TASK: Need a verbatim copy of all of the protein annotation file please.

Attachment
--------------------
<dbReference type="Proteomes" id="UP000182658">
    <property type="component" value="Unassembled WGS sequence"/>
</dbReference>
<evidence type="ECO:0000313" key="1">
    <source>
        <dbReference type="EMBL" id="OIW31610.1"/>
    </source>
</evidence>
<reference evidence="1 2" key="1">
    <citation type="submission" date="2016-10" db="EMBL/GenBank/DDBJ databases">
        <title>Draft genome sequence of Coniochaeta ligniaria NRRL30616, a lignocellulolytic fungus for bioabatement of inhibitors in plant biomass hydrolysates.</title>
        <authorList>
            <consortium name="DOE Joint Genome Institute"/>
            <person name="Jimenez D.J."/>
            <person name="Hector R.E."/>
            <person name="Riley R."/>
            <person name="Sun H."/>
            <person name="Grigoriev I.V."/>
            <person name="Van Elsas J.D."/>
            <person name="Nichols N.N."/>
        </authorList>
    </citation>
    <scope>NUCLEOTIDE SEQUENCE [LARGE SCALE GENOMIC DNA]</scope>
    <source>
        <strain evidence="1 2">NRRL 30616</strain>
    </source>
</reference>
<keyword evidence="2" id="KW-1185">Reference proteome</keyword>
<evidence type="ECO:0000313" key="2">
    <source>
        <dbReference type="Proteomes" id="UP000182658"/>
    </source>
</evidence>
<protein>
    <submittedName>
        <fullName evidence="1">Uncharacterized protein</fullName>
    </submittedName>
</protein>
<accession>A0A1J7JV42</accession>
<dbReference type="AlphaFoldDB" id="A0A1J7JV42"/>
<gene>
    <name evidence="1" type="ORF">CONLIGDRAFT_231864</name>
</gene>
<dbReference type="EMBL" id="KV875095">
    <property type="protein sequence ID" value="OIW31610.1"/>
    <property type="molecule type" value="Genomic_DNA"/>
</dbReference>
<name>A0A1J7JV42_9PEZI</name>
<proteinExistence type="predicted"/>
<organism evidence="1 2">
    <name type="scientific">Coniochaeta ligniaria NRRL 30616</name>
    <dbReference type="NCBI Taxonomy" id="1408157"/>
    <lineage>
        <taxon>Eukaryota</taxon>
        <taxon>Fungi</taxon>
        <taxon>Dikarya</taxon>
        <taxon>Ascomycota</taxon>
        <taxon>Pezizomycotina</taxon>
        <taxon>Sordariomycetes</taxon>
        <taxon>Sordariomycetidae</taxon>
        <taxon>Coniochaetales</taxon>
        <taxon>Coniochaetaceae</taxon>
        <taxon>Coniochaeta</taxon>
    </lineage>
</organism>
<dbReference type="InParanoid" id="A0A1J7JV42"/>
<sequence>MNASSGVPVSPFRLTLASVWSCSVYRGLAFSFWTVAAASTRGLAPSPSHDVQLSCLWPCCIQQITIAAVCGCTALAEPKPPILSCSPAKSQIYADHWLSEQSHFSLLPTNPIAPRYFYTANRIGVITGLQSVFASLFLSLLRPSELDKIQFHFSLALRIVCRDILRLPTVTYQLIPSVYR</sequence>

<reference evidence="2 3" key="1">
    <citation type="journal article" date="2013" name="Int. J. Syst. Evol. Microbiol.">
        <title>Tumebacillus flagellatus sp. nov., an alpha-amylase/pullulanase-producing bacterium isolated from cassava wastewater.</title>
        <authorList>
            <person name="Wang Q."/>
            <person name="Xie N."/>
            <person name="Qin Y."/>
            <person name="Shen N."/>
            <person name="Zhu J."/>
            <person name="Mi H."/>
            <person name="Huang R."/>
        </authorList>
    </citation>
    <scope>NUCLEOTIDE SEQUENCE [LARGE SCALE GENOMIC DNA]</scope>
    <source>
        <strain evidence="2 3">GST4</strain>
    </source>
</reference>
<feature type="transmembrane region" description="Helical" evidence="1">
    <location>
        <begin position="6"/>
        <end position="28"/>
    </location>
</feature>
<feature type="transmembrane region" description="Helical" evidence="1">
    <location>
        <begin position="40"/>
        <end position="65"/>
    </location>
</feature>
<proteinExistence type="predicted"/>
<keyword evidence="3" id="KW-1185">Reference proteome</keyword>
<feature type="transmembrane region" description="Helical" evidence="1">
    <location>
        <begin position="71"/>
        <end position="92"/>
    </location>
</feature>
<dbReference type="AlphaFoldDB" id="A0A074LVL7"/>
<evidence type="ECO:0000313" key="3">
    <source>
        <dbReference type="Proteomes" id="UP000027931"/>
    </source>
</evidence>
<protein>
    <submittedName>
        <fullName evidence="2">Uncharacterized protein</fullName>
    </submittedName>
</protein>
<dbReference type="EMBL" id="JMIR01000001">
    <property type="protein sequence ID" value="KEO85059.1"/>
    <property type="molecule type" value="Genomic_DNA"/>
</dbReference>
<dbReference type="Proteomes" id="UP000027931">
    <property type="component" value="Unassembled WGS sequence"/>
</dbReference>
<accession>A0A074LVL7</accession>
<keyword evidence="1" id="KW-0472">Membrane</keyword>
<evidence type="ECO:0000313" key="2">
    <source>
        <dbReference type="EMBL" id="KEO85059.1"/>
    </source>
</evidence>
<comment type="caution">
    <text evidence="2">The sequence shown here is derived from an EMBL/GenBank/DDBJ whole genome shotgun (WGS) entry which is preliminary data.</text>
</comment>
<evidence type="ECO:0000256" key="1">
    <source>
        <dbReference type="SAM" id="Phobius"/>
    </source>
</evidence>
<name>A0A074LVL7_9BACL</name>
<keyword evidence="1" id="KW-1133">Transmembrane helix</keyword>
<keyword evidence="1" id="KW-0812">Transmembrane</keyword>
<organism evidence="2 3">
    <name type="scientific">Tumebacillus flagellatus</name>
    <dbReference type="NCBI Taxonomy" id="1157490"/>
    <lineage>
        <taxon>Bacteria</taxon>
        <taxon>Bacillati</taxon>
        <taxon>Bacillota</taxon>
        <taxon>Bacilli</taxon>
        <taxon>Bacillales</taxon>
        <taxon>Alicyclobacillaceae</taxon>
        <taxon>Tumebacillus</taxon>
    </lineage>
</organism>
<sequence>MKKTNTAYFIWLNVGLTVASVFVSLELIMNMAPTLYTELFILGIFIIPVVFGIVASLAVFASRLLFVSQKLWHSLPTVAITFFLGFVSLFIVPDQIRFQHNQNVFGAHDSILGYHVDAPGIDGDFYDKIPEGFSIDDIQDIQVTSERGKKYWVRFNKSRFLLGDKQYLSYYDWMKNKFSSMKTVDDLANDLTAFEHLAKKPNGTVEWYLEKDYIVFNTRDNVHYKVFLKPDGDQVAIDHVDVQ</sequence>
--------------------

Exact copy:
<dbReference type="Proteomes" id="UP000182658">
    <property type="component" value="Unassembled WGS sequence"/>
</dbReference>
<evidence type="ECO:0000313" key="1">
    <source>
        <dbReference type="EMBL" id="OIW31610.1"/>
    </source>
</evidence>
<reference evidence="1 2" key="1">
    <citation type="submission" date="2016-10" db="EMBL/GenBank/DDBJ databases">
        <title>Draft genome sequence of Coniochaeta ligniaria NRRL30616, a lignocellulolytic fungus for bioabatement of inhibitors in plant biomass hydrolysates.</title>
        <authorList>
            <consortium name="DOE Joint Genome Institute"/>
            <person name="Jimenez D.J."/>
            <person name="Hector R.E."/>
            <person name="Riley R."/>
            <person name="Sun H."/>
            <person name="Grigoriev I.V."/>
            <person name="Van Elsas J.D."/>
            <person name="Nichols N.N."/>
        </authorList>
    </citation>
    <scope>NUCLEOTIDE SEQUENCE [LARGE SCALE GENOMIC DNA]</scope>
    <source>
        <strain evidence="1 2">NRRL 30616</strain>
    </source>
</reference>
<keyword evidence="2" id="KW-1185">Reference proteome</keyword>
<evidence type="ECO:0000313" key="2">
    <source>
        <dbReference type="Proteomes" id="UP000182658"/>
    </source>
</evidence>
<protein>
    <submittedName>
        <fullName evidence="1">Uncharacterized protein</fullName>
    </submittedName>
</protein>
<accession>A0A1J7JV42</accession>
<dbReference type="AlphaFoldDB" id="A0A1J7JV42"/>
<gene>
    <name evidence="1" type="ORF">CONLIGDRAFT_231864</name>
</gene>
<dbReference type="EMBL" id="KV875095">
    <property type="protein sequence ID" value="OIW31610.1"/>
    <property type="molecule type" value="Genomic_DNA"/>
</dbReference>
<name>A0A1J7JV42_9PEZI</name>
<proteinExistence type="predicted"/>
<organism evidence="1 2">
    <name type="scientific">Coniochaeta ligniaria NRRL 30616</name>
    <dbReference type="NCBI Taxonomy" id="1408157"/>
    <lineage>
        <taxon>Eukaryota</taxon>
        <taxon>Fungi</taxon>
        <taxon>Dikarya</taxon>
        <taxon>Ascomycota</taxon>
        <taxon>Pezizomycotina</taxon>
        <taxon>Sordariomycetes</taxon>
        <taxon>Sordariomycetidae</taxon>
        <taxon>Coniochaetales</taxon>
        <taxon>Coniochaetaceae</taxon>
        <taxon>Coniochaeta</taxon>
    </lineage>
</organism>
<dbReference type="InParanoid" id="A0A1J7JV42"/>
<sequence>MNASSGVPVSPFRLTLASVWSCSVYRGLAFSFWTVAAASTRGLAPSPSHDVQLSCLWPCCIQQITIAAVCGCTALAEPKPPILSCSPAKSQIYADHWLSEQSHFSLLPTNPIAPRYFYTANRIGVITGLQSVFASLFLSLLRPSELDKIQFHFSLALRIVCRDILRLPTVTYQLIPSVYR</sequence>

<reference evidence="2 3" key="1">
    <citation type="journal article" date="2013" name="Int. J. Syst. Evol. Microbiol.">
        <title>Tumebacillus flagellatus sp. nov., an alpha-amylase/pullulanase-producing bacterium isolated from cassava wastewater.</title>
        <authorList>
            <person name="Wang Q."/>
            <person name="Xie N."/>
            <person name="Qin Y."/>
            <person name="Shen N."/>
            <person name="Zhu J."/>
            <person name="Mi H."/>
            <person name="Huang R."/>
        </authorList>
    </citation>
    <scope>NUCLEOTIDE SEQUENCE [LARGE SCALE GENOMIC DNA]</scope>
    <source>
        <strain evidence="2 3">GST4</strain>
    </source>
</reference>
<feature type="transmembrane region" description="Helical" evidence="1">
    <location>
        <begin position="6"/>
        <end position="28"/>
    </location>
</feature>
<feature type="transmembrane region" description="Helical" evidence="1">
    <location>
        <begin position="40"/>
        <end position="65"/>
    </location>
</feature>
<proteinExistence type="predicted"/>
<keyword evidence="3" id="KW-1185">Reference proteome</keyword>
<feature type="transmembrane region" description="Helical" evidence="1">
    <location>
        <begin position="71"/>
        <end position="92"/>
    </location>
</feature>
<dbReference type="AlphaFoldDB" id="A0A074LVL7"/>
<evidence type="ECO:0000313" key="3">
    <source>
        <dbReference type="Proteomes" id="UP000027931"/>
    </source>
</evidence>
<protein>
    <submittedName>
        <fullName evidence="2">Uncharacterized protein</fullName>
    </submittedName>
</protein>
<dbReference type="EMBL" id="JMIR01000001">
    <property type="protein sequence ID" value="KEO85059.1"/>
    <property type="molecule type" value="Genomic_DNA"/>
</dbReference>
<dbReference type="Proteomes" id="UP000027931">
    <property type="component" value="Unassembled WGS sequence"/>
</dbReference>
<accession>A0A074LVL7</accession>
<keyword evidence="1" id="KW-0472">Membrane</keyword>
<evidence type="ECO:0000313" key="2">
    <source>
        <dbReference type="EMBL" id="KEO85059.1"/>
    </source>
</evidence>
<comment type="caution">
    <text evidence="2">The sequence shown here is derived from an EMBL/GenBank/DDBJ whole genome shotgun (WGS) entry which is preliminary data.</text>
</comment>
<evidence type="ECO:0000256" key="1">
    <source>
        <dbReference type="SAM" id="Phobius"/>
    </source>
</evidence>
<name>A0A074LVL7_9BACL</name>
<keyword evidence="1" id="KW-1133">Transmembrane helix</keyword>
<keyword evidence="1" id="KW-0812">Transmembrane</keyword>
<organism evidence="2 3">
    <name type="scientific">Tumebacillus flagellatus</name>
    <dbReference type="NCBI Taxonomy" id="1157490"/>
    <lineage>
        <taxon>Bacteria</taxon>
        <taxon>Bacillati</taxon>
        <taxon>Bacillota</taxon>
        <taxon>Bacilli</taxon>
        <taxon>Bacillales</taxon>
        <taxon>Alicyclobacillaceae</taxon>
        <taxon>Tumebacillus</taxon>
    </lineage>
</organism>
<sequence>MKKTNTAYFIWLNVGLTVASVFVSLELIMNMAPTLYTELFILGIFIIPVVFGIVASLAVFASRLLFVSQKLWHSLPTVAITFFLGFVSLFIVPDQIRFQHNQNVFGAHDSILGYHVDAPGIDGDFYDKIPEGFSIDDIQDIQVTSERGKKYWVRFNKSRFLLGDKQYLSYYDWMKNKFSSMKTVDDLANDLTAFEHLAKKPNGTVEWYLEKDYIVFNTRDNVHYKVFLKPDGDQVAIDHVDVQ</sequence>